A group of wealthy Roman Catholic entrepreneurs, concerned that the nation's religious radio programming is dominated by evangelical Protestants, has started a radio network intended to broadcast a conservative Catholic spin on politics, news, personal problems and spiritual questions.
The network, Catholic Family Radio, began broadcasting in January and has already bought stations in eight cities and expects to take over stations in six more next month. The format is all-talk, and the hosts include pundits, psychologists and politicians like Dan Lungren, a Republican who was California state attorney general and a gubernatorial candidate, and Raymond Flynn, a Democrat, formerly mayor of Boston and U.S. ambassador to the Vatican. Each has his own three-hour show.
The talk often sounds like the fare served up on secular conservative talk shows like Rush Limbaugh's: taxes, abortion and traditional family values, the Clintons, the Kennedys and the candidates for president. The network has hired as a consultant Bruce Marr, the programmer who helped make Limbaugh a household name.
"We are trying to stealth evangelize," said John Lynch, president and chief executive of Catholic Family Radio, "as opposed to the Christian evangelicals who do hitting-over-the-head evangelizing. There are probably too many people who had hit-over-the-head Catholicism imposed on them, and that's not the approach we want.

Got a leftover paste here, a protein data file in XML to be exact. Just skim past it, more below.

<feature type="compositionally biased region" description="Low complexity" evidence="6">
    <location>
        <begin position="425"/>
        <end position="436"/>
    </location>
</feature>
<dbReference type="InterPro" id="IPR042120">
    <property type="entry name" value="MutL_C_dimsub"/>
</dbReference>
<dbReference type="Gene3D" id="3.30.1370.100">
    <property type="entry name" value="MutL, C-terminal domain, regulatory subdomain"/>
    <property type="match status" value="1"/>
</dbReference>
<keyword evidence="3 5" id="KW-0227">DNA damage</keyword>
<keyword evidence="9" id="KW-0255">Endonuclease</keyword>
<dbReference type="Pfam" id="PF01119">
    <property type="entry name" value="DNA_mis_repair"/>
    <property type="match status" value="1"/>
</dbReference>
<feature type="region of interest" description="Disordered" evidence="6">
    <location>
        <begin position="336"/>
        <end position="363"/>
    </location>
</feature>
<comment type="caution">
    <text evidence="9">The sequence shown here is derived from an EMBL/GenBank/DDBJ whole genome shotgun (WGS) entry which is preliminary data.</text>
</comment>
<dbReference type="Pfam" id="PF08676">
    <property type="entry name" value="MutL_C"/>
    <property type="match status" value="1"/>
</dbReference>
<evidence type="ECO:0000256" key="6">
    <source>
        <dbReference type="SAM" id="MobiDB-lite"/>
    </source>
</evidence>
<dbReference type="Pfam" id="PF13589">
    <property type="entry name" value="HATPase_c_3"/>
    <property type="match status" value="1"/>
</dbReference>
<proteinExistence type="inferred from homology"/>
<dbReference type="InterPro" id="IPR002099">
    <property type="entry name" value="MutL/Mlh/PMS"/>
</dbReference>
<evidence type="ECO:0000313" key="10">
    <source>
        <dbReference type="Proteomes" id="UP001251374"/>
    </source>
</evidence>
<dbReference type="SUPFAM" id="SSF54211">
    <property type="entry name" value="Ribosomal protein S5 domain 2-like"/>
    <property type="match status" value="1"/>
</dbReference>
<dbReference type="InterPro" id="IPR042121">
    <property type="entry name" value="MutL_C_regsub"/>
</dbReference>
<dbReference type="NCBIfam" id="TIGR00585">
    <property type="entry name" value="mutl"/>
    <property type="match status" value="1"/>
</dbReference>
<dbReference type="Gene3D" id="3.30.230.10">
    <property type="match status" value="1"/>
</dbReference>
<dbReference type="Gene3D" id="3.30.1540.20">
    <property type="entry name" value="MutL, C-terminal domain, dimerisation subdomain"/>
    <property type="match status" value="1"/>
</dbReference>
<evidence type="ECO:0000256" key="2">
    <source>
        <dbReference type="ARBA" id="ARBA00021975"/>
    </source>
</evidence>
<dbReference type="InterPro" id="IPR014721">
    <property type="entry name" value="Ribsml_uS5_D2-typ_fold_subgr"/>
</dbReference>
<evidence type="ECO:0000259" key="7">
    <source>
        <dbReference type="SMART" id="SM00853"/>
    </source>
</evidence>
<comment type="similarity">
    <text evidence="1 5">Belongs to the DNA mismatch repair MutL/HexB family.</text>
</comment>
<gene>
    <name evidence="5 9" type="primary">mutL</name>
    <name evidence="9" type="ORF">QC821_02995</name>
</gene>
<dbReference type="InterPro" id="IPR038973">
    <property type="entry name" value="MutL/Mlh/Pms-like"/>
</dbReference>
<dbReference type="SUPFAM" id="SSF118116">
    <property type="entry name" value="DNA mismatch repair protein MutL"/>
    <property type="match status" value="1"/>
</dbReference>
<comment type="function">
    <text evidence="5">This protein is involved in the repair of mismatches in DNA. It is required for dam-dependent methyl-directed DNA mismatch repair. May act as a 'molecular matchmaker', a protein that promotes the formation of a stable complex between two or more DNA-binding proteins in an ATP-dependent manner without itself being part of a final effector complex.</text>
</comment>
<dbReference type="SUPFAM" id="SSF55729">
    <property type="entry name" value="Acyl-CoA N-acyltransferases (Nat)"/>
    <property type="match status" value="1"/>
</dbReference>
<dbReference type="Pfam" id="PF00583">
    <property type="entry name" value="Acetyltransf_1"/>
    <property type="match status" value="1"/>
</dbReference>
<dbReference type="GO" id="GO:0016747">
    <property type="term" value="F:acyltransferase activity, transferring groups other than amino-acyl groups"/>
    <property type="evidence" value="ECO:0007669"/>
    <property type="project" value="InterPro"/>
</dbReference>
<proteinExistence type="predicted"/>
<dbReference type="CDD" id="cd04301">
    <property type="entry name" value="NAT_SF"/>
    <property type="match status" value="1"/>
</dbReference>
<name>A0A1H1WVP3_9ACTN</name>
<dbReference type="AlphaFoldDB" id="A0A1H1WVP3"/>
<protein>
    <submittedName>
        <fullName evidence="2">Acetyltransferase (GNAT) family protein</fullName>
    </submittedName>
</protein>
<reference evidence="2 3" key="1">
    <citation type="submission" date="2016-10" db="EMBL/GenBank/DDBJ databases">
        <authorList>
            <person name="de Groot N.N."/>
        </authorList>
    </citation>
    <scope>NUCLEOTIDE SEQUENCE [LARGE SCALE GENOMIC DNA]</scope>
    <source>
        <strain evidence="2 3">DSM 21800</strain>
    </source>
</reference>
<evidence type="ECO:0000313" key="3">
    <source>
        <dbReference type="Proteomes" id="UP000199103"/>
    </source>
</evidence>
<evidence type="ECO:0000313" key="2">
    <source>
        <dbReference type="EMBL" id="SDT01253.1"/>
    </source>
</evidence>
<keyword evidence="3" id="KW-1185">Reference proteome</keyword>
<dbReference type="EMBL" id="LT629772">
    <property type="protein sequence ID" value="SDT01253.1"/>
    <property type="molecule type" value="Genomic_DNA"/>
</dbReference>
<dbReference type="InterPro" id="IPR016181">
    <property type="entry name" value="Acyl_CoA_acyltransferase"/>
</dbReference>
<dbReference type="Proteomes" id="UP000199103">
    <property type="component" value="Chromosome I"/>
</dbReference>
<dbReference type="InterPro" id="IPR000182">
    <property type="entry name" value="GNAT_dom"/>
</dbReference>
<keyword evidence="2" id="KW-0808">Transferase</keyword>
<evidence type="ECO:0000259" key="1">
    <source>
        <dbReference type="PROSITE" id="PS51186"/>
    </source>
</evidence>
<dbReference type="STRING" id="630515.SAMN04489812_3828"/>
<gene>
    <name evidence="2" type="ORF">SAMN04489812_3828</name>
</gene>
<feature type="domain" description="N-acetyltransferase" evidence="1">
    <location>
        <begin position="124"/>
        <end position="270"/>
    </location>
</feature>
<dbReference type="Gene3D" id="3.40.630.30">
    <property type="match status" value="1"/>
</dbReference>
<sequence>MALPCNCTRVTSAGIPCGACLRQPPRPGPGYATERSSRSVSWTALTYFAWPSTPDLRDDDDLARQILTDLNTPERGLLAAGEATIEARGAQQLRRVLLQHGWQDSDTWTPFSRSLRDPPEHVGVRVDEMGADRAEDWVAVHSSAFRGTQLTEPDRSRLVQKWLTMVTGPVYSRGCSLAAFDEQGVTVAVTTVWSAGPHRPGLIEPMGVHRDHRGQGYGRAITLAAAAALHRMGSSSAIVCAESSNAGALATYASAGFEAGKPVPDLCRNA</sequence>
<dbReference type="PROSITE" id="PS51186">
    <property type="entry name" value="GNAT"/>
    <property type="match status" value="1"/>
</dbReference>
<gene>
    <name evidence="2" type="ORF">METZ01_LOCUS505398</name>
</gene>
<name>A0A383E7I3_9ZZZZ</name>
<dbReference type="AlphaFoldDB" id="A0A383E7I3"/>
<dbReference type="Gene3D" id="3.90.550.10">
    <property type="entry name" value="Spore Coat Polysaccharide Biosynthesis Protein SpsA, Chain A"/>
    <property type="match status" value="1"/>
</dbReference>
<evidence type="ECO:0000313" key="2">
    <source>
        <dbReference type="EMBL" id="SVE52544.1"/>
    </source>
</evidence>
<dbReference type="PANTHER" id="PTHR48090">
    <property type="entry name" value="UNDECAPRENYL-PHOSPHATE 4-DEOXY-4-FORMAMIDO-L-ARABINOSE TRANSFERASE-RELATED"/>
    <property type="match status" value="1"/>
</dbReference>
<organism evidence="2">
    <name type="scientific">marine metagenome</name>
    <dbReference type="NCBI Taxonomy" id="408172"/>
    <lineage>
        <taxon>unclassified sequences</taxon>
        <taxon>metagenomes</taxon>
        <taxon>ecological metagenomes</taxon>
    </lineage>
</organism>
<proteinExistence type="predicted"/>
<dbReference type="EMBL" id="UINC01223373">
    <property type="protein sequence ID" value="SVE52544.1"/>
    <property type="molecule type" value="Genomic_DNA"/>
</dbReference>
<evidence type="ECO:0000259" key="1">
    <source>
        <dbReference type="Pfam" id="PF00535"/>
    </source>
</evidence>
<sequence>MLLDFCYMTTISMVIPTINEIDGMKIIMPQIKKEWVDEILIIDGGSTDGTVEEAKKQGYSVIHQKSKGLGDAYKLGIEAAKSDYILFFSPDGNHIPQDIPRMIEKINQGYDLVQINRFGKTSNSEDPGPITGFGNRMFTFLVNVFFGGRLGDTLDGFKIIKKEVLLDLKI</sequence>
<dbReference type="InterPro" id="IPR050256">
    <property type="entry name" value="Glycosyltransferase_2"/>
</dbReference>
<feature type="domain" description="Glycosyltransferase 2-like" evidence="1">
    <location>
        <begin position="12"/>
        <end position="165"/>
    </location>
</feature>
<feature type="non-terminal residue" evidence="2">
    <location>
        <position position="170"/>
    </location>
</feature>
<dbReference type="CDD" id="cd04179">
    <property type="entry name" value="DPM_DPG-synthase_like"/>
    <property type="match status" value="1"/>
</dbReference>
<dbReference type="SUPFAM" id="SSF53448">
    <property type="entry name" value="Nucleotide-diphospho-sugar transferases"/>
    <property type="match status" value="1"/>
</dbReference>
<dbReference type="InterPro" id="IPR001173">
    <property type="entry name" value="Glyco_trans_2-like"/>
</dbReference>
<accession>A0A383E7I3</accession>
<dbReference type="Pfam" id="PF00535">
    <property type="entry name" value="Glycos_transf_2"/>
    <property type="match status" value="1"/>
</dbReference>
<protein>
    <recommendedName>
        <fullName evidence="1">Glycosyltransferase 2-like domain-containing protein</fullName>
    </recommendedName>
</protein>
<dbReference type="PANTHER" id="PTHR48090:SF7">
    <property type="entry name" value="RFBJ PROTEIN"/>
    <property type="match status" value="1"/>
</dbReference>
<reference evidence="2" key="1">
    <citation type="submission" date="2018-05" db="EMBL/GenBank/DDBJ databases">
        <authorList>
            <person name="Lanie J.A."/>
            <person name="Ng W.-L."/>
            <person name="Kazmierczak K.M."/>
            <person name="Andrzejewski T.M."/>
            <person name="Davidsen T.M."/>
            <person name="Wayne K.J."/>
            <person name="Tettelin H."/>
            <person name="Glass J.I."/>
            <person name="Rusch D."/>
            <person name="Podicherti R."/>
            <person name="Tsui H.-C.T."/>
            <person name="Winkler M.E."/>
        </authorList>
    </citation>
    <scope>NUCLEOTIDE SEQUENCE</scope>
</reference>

"There are a lot of nominal, fallen-away Catholics and non-Catholics," Lynch said. "That group is who we want to reach."
Evangelical Christian programs are heard regularly on 1,616 radio stations in the United States, said Karl Stoll, a spokesman for National Religious Broadcasters. Only six radio stations are run by Catholic dioceses, said Monsignor Francis Maniscalco, a spokesman for the National Conference of Catholic Bishops. The Diocese of St. Petersburg has WLMS-FM 88.3 and WBVM-FM 90.5.
Catholic Family Radio is not run by the church itself, but by a board of investors who are among the nation's most successful Catholic businessmen, some billionaires. They include Thomas Monaghan, former chairman of Domino's Pizza; David Weyrich, former owner of Martin Media LP, a billboard advertising company; and John Saeman, founder of Medallion Enterprises. Peter Lynch, the former money manager of Fidelity Magellan Fund, is also an investor, but not a board member.
The investors' goal is to own stations in 40 of the 50 top radio markets and to take the company public next year. The stations that broadcast Catholic Family Radio programs are in Philadelphia, Chicago, Minneapolis, Milwaukee, Denver, Kansas City, Kan., Los Angeles and San Francisco.